In 1993 Bate founded the Environment Unit of the Institute of Economic Affairs (IEA), a London-based free-market think tank. He later became the co-director with Julian Morris of the IEA's Environment and Technology Programme and is still a senior fellow of the IEA.
Bate is also the former executive director of the European Science and Environment Forum (ESEF) which he co-founded in 1994.
He is the co-author, with Julian Morris, of Fearing Food: Risk, Health and Environment. The IEA website comments: 'In the latest ESEF book, Fearing Food, new agricultural and food technologies, including genetic engineering, are shown to be generally beneficial both to health and to the environment.' Contributors to the book include Michael Wilson, John Hillman and Dennis Avery.
Bate and Morris drew on Avery's bogus E-coli claims in a publicity stunt to launch the book. This involved telling people that 'according to the United States Centers for Disease Control, people who eat the products of...[organic agriculture] are eight times more likely to contract the strain of E-coli that killed 21 people in Lanarkshire in 1997' ('Unsavoury facts about organic food' August 16, 1999). In a related press release, published via the IEA, ('Londoners demand regulation of potentially deadly organic food'), Bate and Morris wrote, 'organic food may well present a danger to children, the elderly and the sick... such people should be discouraged from eating so-called "organic" or "natural" foods.'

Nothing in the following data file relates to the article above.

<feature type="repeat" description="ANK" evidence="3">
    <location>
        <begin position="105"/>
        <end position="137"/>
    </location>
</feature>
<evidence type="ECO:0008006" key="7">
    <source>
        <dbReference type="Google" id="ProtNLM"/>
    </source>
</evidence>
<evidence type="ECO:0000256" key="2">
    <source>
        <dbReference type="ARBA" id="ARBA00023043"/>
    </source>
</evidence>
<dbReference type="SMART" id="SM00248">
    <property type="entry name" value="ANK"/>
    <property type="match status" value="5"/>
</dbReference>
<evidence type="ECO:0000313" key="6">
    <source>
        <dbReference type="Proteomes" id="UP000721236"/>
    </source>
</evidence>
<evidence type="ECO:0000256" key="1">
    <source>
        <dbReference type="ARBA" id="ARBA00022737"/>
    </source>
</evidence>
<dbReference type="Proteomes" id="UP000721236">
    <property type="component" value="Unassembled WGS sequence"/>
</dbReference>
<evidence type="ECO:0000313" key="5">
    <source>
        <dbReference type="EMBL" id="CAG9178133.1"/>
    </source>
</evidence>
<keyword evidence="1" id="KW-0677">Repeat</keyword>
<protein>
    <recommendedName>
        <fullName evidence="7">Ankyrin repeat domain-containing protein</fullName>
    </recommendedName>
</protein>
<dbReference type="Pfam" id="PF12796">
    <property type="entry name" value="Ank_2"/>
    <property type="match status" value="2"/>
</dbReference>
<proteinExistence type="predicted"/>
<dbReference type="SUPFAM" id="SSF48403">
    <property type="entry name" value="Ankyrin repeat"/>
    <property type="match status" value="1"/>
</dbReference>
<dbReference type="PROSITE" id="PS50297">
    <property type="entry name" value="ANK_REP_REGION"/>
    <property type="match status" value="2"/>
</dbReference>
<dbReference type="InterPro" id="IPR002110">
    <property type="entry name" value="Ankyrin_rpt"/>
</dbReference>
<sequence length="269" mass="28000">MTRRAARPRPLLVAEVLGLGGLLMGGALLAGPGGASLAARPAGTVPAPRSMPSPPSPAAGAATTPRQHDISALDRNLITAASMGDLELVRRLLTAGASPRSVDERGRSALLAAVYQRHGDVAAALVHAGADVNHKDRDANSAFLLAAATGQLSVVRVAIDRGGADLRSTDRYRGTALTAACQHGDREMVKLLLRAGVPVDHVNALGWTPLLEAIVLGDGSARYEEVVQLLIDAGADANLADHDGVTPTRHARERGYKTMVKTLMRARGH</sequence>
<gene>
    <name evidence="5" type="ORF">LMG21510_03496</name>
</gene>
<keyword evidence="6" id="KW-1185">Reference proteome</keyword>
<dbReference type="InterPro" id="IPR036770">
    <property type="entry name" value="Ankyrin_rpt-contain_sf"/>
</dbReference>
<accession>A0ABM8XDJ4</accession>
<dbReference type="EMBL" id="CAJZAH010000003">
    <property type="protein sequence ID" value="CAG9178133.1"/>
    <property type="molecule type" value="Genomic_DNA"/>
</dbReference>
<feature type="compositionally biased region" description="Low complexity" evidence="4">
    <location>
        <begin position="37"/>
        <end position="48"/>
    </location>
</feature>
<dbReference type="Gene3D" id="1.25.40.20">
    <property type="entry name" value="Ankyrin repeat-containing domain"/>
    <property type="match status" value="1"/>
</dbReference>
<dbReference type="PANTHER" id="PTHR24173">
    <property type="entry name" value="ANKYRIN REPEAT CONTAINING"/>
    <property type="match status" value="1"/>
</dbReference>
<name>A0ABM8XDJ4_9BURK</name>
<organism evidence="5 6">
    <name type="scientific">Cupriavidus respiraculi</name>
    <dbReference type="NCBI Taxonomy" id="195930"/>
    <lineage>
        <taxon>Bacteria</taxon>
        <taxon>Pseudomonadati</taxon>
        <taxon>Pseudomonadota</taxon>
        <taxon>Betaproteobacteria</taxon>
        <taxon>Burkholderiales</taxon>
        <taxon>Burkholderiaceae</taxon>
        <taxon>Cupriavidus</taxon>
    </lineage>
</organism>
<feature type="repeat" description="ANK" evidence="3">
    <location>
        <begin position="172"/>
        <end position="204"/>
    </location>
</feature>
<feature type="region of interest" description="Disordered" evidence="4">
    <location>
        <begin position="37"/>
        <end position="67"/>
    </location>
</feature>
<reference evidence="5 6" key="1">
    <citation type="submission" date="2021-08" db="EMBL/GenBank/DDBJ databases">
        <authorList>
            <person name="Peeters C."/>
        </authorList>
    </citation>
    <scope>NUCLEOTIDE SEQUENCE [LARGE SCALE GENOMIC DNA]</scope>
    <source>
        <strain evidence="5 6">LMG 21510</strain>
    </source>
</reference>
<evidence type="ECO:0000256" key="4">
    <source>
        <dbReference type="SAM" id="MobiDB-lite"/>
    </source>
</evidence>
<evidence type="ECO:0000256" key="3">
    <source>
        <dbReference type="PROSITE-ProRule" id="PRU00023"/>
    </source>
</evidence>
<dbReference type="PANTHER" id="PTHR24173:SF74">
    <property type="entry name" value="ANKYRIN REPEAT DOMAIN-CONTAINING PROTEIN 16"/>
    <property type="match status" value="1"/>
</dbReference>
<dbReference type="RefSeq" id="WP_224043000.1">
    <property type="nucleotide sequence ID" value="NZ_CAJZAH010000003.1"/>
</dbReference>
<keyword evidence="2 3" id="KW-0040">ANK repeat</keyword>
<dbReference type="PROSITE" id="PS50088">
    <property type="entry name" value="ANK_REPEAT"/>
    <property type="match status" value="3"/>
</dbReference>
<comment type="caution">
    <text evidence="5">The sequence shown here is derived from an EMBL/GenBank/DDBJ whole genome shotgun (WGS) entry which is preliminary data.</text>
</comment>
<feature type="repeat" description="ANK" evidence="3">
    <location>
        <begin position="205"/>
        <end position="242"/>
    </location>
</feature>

Bate also directed and presented the BBC2 Counterblast programme 'Organic Food: The Modern Myth' (BBC2, 31 Jan 2000) in his role as Director of the European Science and Environment Forum.
In its mission statement on its original website, the ESEF described itself as 'a non-partisan group of scientists' and claimed, 'To maintain its independence and impartiality, the ESEF does not accept outside funding from whatever source, the only income it receives is from the sale of its publications'. (emphasis added)
However, documents released by tobacco giant Philip Morris show that ESEF was established with money from the tobacco industry - solicited by Bate. As Big Tobacco's European front organization, ESEF's task was to smuggle tobacco advocacy into a larger bundle of 'sound science' issues, including 'restrictions on the use of biotechnology.'
Shortly after the Philip Morris revelations Bate suddenly resigned as Director of ESEF and its website was taken down. It has subsequently been relaunched with a different domain name.
Bate contributed a number of articles to the magazine Living Marxism. Both the International Policy Network and ESEF cooperate regularly with members of the Living Marxism network.